With new facilities in govt. and private hospitals, pain management in the city has come of age
Pain is no longer a condition you have to bear with a grimace. With a number of exclusive pain management clinics including new facilities at two government hospitals fully functional, awareness levels are rising regarding the need for such treatment.
For details, see infographic at left.
After Government Stanley Medical College Hospital opened an integrated pain clinic in July, it was the turn of Rajiv Gandhi Government General Hospital (GGH) turn to open a chronic pain management centre last week. A few private hospitals have also started such clinics.
Doctors said quite a few persons have been arriving at these clinics.
“At least 80 to 85 per cent of our patients come with complaints of pain. In the general population, 25 per cent suffer from chronic pain — ie. which lasts from 3 weeks to 3 months. This could be head ache, back or neck pain, end stage cancer patients with pain and osteoarthritis pain. Cases of back pain form the major chunk,” said G.K. Kumar, assistant professor, Anaesthesia and Pain Medicine, GGH.
Pain medicine is the 34th specialty of medicine faculty. The centre will function six days a week from 10 a.m. to 12 noon. “Patients with chronic pain need special treatment. If people neglect acute pain, they are likely to suffer for an entire lifetime,” he said. Pain medicine is still at a budding stage in the country, and the centre at GGH hopes to train physicians in pain medicine.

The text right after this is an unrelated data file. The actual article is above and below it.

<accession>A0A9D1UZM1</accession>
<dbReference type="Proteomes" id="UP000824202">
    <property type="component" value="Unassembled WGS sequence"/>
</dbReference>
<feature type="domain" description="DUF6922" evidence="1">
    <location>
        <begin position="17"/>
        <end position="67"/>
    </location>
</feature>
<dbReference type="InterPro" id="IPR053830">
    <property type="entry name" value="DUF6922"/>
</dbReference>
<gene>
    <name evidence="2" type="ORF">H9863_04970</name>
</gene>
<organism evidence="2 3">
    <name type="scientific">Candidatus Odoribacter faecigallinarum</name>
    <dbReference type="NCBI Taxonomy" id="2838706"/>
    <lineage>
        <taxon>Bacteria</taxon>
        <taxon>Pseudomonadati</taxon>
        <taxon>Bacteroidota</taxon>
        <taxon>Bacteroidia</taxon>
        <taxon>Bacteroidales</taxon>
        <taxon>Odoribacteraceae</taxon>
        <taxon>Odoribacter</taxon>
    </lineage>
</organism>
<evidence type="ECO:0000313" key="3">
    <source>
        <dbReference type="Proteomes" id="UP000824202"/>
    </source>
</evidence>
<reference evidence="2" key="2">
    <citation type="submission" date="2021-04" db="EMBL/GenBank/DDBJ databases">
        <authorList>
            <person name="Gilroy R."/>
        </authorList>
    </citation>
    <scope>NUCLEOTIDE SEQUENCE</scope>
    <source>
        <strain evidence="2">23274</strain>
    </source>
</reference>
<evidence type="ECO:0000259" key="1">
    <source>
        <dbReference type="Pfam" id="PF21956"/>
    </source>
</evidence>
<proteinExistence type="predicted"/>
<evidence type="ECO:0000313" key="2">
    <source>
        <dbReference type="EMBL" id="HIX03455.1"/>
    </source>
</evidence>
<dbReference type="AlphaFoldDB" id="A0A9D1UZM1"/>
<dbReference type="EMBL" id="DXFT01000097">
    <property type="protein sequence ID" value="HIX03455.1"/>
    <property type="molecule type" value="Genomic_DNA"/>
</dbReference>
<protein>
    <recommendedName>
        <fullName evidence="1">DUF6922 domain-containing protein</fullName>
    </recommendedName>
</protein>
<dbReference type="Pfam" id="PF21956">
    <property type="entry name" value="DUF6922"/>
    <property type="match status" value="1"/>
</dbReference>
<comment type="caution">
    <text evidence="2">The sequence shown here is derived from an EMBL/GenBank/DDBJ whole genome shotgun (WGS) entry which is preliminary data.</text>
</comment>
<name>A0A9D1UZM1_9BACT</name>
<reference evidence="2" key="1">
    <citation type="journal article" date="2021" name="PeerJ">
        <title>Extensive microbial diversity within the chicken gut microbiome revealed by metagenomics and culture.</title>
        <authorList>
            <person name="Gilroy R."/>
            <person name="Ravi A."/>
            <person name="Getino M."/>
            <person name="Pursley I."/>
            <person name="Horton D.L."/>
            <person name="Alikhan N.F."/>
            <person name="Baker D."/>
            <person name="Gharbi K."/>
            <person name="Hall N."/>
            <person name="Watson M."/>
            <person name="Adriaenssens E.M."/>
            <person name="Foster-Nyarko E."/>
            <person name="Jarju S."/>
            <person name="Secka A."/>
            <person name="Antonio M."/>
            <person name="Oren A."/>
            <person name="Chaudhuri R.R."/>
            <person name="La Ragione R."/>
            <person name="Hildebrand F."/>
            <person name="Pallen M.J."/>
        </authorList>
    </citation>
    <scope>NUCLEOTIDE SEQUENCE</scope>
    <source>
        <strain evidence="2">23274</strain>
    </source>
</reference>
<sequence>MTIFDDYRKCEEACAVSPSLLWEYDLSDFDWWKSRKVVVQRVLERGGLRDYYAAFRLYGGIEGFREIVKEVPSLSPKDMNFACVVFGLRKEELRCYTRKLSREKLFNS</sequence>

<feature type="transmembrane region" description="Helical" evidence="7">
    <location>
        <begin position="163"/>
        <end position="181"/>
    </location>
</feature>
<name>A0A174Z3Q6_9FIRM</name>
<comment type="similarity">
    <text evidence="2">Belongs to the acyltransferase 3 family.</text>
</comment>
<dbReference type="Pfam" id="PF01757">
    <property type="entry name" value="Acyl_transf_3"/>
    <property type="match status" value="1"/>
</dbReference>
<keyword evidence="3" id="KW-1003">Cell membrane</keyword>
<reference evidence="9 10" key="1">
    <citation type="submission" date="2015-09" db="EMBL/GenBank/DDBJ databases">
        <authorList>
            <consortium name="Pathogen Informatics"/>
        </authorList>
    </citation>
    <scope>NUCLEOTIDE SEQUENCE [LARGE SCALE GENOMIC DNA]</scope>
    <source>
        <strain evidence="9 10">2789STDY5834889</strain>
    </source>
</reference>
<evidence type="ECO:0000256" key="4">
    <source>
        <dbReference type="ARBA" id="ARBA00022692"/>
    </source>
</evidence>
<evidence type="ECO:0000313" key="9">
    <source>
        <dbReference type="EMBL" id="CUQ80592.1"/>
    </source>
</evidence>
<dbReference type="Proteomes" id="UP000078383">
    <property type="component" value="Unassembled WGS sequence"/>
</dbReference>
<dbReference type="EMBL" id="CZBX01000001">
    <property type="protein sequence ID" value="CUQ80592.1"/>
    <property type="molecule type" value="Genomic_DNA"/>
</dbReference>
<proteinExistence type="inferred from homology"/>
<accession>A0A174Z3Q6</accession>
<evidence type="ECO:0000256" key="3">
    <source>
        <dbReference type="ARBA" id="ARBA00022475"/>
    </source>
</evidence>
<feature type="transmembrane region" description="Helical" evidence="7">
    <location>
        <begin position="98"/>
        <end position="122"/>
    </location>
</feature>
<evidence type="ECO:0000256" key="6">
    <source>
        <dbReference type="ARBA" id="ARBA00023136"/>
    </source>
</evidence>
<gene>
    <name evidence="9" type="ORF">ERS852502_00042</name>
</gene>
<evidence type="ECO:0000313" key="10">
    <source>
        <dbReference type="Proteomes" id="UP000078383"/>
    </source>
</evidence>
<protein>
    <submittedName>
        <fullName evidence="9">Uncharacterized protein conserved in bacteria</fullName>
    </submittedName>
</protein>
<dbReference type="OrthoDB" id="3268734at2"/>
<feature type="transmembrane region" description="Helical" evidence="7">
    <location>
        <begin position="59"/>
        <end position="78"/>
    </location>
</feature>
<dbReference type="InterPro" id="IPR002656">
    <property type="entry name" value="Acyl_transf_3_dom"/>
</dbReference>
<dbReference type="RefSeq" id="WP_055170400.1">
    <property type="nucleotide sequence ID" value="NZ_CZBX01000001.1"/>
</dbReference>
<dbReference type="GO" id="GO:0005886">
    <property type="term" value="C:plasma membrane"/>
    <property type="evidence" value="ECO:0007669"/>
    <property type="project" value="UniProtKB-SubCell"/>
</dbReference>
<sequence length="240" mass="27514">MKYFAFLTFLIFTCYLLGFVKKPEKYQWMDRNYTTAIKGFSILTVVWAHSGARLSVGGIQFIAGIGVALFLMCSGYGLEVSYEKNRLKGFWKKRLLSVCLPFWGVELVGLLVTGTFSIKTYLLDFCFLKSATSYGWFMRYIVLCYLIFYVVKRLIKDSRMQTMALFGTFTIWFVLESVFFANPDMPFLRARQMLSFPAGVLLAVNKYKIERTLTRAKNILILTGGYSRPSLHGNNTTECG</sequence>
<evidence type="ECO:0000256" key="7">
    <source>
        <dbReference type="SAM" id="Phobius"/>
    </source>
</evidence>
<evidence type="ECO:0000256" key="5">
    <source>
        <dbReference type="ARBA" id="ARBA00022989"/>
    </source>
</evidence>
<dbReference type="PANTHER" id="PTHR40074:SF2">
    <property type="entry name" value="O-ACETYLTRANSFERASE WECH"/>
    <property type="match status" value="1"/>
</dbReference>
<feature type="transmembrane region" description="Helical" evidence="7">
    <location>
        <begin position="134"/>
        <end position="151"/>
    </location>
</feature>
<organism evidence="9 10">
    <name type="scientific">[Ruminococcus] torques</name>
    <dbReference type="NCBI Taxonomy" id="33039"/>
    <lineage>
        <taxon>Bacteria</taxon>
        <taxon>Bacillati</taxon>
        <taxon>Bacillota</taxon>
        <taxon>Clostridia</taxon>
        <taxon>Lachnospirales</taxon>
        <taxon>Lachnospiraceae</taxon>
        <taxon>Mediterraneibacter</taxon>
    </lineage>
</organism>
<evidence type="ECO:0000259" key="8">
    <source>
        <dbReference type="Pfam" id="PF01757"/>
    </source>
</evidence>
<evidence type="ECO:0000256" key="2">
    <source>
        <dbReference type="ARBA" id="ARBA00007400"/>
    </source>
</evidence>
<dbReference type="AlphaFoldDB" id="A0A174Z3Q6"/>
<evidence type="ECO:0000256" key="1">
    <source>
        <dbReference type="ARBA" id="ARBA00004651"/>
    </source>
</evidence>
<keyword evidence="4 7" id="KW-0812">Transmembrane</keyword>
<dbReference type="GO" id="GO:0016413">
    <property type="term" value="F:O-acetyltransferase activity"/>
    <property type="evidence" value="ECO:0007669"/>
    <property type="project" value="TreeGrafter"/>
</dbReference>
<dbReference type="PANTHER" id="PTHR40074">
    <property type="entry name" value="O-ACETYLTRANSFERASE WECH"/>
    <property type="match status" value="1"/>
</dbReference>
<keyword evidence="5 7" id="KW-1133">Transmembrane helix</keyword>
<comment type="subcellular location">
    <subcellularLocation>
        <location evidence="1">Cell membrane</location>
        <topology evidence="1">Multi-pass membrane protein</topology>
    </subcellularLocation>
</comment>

T. Venkatachalam, professor of anaesthesia, GGH said people’s attitude towards pain was changing and that increasing awareness had created a demand for these clinics. “Living without pain is important. Now, we have modalities to control pain,” he added.
At Government Stanley Hospital, the clinic, which functions on Tuesday and Saturday every week, receives at least 25 patients a day.
“The prevalence of pain is much more than diabetes and hypertension. We identify the pain-causing nerve through imaging and block the pathway by way of injections – either steroid, local anaesthesia or radio frequency ablation,” said S.S. Sukumar, assistant professor, Anaesthesia and Pain Medicine, Department of Plastic Surgery.
According to him, treatment could help alleviate 50 to 70 per cent of pain.
R. Madhan Kumar, senior consultant, Interventional Pain Medicine, Global Health City said earlier, people experiencing pain did not seek medical help and took over-the-counter drugs for relief and the cause of pain was left unknown.
The clinic, which was set up in July 2012, gets 5 to 6 patients per day on an average. “The most common complaints include chronic cancer pain and low back pain. We follow a multi-modal approach and get the opinion of doctors in other departments such as neurology and orthopaedics. We have robotic assistance to give injections to patients. We can direct the needle to the precise point on the nerve and it consumes less time,” he said.